An elk who went viral after a close-up encounter with a photographer was euthanized Friday, Great Smoky Mountains National Park officials confirmed Friday evening.
Park officials said the elk could not be re-trained to be fearful of humans. They said the elk had been coming back to that area in search of food, and had begun associating humans with food.
Spokesperson Molly Schroer said placing the animal elsewhere would be passing along a potentially dangerous problem.
We caught up with the photographer, James York, after he learned about the elk's fate. He said he was deeply saddened by the turn of events.
"I'm sickened. I can't tell you how bad I feel. I was hoping to see him again and watch him grow up and become a mature bull elk and I'm just so at a loss for words," said York.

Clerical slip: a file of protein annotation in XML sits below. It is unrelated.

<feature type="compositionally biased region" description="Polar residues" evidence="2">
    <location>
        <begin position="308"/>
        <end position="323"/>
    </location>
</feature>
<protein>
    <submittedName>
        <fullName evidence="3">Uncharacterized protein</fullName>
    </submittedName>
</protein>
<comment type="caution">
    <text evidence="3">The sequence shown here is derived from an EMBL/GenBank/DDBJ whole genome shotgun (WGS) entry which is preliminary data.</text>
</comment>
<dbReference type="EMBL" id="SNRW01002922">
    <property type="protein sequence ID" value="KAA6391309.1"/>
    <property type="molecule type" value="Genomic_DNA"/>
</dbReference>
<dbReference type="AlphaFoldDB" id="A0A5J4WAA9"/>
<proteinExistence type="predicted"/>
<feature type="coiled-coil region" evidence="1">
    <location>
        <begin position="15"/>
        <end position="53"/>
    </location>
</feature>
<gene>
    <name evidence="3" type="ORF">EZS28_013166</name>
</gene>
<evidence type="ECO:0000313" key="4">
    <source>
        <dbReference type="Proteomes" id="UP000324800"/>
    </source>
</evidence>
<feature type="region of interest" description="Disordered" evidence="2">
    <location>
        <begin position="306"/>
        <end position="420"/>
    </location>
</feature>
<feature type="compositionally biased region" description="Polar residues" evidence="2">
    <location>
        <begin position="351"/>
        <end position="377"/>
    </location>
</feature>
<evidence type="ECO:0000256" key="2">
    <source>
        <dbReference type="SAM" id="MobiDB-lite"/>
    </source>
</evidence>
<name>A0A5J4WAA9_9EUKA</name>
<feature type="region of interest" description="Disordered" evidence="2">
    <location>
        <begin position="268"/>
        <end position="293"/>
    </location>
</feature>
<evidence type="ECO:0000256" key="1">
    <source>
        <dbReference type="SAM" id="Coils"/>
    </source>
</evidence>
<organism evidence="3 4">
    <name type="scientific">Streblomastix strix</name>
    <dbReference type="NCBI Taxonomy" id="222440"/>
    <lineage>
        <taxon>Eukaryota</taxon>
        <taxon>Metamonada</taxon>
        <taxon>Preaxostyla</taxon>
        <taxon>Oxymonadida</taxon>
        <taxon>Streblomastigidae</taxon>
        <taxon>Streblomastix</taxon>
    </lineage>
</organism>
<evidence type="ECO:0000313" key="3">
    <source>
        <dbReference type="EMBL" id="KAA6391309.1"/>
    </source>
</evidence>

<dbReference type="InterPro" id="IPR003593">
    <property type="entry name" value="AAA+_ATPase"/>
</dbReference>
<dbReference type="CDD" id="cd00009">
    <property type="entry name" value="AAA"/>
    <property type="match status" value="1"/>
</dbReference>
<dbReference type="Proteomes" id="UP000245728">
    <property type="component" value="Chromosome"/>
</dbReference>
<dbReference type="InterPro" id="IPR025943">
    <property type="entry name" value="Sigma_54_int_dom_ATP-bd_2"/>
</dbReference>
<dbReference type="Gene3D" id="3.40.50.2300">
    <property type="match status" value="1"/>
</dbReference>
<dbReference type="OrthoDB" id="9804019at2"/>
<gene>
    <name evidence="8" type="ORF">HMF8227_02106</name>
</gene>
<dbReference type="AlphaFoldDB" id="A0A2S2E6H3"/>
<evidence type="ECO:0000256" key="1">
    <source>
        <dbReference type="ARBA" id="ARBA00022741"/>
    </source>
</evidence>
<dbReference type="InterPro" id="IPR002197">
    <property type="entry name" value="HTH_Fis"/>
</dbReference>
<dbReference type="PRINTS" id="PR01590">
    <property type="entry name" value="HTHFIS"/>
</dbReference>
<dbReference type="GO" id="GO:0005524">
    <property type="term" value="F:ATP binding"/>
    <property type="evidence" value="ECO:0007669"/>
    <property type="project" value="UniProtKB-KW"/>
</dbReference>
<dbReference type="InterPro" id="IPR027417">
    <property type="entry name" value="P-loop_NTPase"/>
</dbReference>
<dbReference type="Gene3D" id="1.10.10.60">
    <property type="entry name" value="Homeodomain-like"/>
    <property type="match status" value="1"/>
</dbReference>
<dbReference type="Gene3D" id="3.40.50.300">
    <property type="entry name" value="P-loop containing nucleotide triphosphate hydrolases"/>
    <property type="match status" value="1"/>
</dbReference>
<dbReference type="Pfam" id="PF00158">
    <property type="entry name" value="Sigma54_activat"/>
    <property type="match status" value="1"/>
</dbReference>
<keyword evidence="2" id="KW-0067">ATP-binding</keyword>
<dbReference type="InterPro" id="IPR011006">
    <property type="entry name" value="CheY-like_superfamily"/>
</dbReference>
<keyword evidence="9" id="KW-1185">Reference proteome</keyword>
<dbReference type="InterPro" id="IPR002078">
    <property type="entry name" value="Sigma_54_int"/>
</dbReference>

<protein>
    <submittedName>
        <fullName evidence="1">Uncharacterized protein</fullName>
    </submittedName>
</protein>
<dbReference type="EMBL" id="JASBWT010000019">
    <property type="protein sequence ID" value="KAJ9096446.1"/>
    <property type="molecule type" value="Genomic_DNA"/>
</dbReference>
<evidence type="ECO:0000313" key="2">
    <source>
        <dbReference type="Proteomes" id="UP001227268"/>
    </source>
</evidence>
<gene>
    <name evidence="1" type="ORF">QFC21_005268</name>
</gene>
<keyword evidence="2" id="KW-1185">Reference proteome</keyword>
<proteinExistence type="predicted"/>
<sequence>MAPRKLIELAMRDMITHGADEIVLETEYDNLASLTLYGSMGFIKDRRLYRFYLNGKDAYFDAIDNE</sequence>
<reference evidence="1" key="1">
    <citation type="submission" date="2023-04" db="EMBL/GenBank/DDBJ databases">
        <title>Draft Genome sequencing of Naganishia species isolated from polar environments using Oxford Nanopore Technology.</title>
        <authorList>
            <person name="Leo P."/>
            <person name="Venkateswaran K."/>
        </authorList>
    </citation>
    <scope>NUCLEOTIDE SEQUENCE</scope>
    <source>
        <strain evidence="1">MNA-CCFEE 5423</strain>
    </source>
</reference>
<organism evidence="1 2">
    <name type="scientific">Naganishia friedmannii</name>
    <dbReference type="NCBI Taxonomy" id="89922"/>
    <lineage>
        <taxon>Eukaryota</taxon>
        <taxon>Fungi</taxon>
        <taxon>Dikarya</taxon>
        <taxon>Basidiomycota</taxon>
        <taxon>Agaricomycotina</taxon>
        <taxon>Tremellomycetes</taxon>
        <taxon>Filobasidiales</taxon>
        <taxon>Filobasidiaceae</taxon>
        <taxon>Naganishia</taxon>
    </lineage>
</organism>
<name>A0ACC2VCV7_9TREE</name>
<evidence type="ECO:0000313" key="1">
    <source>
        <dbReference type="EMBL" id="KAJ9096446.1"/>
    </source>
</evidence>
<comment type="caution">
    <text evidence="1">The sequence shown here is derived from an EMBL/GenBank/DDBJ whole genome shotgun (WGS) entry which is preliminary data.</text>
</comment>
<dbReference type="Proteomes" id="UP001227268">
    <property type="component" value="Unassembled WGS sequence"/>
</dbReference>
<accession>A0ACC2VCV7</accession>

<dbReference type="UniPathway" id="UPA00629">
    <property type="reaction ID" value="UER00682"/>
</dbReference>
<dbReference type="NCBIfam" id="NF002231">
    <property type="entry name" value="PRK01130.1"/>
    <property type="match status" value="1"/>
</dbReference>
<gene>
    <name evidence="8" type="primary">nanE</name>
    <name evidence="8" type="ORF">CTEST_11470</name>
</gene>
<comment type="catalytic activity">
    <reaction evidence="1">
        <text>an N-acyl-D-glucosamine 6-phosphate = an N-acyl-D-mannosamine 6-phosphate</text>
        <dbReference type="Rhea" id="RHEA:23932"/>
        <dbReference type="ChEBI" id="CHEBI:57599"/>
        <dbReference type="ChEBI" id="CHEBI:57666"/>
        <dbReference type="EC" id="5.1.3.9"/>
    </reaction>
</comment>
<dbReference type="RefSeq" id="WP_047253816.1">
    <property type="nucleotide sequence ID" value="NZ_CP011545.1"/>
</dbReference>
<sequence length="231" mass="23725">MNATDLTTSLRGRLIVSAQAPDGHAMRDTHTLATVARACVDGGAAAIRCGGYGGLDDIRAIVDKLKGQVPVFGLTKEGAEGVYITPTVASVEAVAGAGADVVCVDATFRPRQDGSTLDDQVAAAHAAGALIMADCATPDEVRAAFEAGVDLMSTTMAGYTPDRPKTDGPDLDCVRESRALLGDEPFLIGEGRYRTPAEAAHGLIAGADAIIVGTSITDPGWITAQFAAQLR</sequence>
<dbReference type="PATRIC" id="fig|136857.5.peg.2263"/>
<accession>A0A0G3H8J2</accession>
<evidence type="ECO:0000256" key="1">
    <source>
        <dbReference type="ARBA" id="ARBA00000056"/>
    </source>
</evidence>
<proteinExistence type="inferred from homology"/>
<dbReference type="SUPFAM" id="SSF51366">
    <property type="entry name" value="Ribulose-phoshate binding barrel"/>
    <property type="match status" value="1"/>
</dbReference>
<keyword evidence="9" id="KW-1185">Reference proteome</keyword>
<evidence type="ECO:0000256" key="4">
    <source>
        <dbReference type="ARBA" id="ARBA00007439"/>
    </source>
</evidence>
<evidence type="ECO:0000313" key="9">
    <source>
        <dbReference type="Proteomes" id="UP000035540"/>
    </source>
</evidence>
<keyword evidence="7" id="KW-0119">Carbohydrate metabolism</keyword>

Park officials say York did not do anything wrong in the video. They say the elk approached him and he did not interact with the elk. Rangers say the elk's friendly behavior began long before he met the elk.
York said he did not understand why crews had to put the elk down and wondered why they couldn't find other options.
"Was there no one that could take him? Was there no zoo? Was there no preserve willing to adopt this animal before they just decided to kill him?" he questioned.
York said he now wishes his famous pictures never happened.
"All the joy is gone. No one got hurt so it was a fun ride. I know the attention contributed to the animal being put down and I wish it had never happened," he said.
Rangers said it was the first time an elk has ever been put down by the park.